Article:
BLACKWELL: So here's the question this morning. Has school integration fallen apart? We'll ask our experts later this hour. HLN contributor Jason Johnson and University of Georgia associate professor Shanika Williams, they're going to join us in studio. You don't want to miss this conversation. It's coming up in just a few minutes.

Neighboring countries unite with Nigeria to help bring home the more than 200 girls who have been abducted by this terror group, Boko Haram. We've got a live report on new regional efforts from this summit in Paris.

PAUL: And later, oh, yes, you can call her a winner. California Chrome, one step closer today to winning the Triple Crown after taking the Preakness.


BLACKWELL: Thirteen after the hour now. West African leaders have agreed to now work together against this Boko Haram threat. They met in pairs to talk about ways to bring more than the 200 Nigerian girls kidnapped by the militant group back home. PAUL: Yes, meanwhile, the U.S. is using drones and manned surveillance aircraft to search for the girls, and the foreign affairs committee is going to be meeting Wednesday to discuss the issue. But CNN's Vladimir Duthiers gives us -- joins us now, live from Nigeria.

So Vlad, help us understand. What was discussed at the summit specifically?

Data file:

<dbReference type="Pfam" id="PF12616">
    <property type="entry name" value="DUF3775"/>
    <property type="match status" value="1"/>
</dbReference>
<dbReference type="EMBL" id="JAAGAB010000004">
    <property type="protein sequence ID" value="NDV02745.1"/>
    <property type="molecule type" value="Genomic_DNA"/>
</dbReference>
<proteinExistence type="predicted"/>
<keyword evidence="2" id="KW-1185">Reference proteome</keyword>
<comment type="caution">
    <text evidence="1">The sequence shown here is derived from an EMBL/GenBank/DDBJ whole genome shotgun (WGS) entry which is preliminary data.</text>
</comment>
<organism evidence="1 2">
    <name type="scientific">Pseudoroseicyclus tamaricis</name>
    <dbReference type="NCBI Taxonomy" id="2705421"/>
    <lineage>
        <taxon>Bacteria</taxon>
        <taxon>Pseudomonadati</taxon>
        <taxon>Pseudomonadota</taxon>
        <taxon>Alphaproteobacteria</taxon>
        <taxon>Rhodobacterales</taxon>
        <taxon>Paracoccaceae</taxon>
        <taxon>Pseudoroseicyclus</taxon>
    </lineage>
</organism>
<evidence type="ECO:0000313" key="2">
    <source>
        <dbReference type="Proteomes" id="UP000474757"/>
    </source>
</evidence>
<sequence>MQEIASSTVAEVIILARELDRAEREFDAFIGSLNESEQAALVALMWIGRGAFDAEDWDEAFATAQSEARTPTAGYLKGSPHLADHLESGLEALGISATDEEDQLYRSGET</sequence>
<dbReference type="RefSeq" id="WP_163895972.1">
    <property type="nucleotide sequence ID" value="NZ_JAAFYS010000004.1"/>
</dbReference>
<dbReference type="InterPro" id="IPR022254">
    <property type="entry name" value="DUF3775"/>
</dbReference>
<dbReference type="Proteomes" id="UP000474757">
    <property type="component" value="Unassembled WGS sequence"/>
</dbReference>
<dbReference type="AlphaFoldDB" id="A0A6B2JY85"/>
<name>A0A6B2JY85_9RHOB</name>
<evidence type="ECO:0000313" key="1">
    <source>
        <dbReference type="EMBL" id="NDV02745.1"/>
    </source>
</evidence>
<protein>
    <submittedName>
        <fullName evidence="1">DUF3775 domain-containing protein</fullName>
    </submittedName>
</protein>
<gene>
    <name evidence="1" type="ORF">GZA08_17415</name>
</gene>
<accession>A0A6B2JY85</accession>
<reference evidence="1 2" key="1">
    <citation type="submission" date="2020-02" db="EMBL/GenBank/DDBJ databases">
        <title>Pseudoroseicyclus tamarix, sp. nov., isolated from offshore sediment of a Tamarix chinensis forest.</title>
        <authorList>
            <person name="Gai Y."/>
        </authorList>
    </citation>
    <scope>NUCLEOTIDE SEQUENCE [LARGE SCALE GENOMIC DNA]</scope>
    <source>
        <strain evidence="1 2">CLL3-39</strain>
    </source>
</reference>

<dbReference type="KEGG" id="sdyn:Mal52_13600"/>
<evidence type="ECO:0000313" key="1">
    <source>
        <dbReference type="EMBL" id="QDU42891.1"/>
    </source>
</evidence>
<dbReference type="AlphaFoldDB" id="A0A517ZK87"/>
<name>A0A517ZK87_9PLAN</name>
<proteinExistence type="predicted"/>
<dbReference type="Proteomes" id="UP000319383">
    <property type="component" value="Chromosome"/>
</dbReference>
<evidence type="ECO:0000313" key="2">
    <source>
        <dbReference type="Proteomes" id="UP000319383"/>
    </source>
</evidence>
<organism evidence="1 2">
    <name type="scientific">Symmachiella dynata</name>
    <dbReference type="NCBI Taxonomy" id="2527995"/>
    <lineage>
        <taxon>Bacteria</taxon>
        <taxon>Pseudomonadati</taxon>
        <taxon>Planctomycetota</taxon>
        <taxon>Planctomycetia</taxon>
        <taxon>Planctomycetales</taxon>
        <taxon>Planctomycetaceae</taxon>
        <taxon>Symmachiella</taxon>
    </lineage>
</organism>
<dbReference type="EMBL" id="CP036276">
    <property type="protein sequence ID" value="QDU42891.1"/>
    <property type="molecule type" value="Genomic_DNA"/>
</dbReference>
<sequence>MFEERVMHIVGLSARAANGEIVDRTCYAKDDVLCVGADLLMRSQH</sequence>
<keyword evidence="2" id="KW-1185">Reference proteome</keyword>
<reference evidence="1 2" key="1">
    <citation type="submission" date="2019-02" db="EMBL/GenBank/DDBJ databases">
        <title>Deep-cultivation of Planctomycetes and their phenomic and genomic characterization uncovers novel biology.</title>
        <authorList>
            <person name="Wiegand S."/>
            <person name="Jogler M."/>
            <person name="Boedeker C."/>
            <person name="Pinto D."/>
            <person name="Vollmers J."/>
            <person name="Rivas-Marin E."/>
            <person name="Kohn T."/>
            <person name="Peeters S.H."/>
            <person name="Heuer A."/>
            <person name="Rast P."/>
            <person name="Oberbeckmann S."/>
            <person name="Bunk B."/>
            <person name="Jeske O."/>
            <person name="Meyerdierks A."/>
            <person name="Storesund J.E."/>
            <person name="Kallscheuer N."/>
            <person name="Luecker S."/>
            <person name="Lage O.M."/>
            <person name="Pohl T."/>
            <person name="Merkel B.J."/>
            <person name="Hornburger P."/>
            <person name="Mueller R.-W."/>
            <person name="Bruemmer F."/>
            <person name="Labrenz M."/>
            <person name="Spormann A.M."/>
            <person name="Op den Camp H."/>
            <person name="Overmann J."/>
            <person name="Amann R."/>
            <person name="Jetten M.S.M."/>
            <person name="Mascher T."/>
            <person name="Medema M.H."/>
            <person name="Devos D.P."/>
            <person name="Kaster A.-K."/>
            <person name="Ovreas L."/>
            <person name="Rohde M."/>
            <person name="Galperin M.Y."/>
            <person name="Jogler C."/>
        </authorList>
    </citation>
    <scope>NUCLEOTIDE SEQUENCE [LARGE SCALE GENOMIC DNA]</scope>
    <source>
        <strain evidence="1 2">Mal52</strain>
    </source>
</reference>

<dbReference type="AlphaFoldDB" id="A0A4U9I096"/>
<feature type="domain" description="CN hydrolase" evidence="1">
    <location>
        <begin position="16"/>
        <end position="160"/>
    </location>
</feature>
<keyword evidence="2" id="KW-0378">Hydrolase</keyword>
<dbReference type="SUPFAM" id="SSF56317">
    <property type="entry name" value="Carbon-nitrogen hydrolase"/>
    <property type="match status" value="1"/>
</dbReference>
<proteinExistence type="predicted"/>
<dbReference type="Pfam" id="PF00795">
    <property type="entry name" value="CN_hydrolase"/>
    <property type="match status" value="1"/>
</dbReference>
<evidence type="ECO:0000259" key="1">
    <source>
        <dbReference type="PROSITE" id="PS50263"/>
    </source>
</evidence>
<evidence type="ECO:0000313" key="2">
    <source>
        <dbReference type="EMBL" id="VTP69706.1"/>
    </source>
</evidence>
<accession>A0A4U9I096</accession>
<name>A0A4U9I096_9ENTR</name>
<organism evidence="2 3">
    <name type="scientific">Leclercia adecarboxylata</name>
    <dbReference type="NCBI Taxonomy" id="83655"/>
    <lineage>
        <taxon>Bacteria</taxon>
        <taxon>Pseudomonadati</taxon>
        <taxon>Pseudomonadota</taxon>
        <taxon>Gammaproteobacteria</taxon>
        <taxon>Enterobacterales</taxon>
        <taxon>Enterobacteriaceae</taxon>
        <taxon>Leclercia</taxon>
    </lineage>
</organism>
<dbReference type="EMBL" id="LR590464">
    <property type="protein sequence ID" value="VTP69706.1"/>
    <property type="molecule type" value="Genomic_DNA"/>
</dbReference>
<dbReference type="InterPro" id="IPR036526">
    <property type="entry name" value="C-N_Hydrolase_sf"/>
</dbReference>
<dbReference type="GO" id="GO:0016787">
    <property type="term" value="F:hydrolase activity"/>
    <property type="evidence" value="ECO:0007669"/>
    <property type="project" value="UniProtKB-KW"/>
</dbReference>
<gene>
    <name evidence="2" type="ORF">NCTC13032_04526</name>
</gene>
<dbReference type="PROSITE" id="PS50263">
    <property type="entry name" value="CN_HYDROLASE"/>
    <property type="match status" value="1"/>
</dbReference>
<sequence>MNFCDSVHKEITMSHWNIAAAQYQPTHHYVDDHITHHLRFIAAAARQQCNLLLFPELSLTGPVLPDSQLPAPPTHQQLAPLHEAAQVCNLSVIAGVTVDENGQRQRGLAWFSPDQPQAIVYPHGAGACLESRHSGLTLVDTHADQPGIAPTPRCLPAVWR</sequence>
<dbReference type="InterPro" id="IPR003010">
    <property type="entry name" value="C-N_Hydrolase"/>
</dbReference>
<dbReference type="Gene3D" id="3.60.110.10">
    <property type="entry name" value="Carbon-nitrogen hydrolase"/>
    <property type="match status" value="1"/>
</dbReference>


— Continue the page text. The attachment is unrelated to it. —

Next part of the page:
So what we know is, for the first time in a long time, African countries -- West African countries that surround and border Nigeria have a concrete plan to try to combat this rising terror threat, Boko Haram.

Now, the French president, Francois Hollande, gave some steps that he expected these countries and these leaders to follow. One was the coordination of intelligence activities amongst those countries. Also, surveillance of the border. One of the problems with Boko Haram and fighting Boko Haram is that they are able to move freely between Nigeria, Cameroon, Chad and Niger. So that's something on the table.

Also, the French president stressed that there was a military presence required around elections, which tend to be violent in some of these countries. And finally, intervening when there is some kind of credible threat, when there is some kind of danger. Although he stressed that the French would not be putting any combat boots on the ground.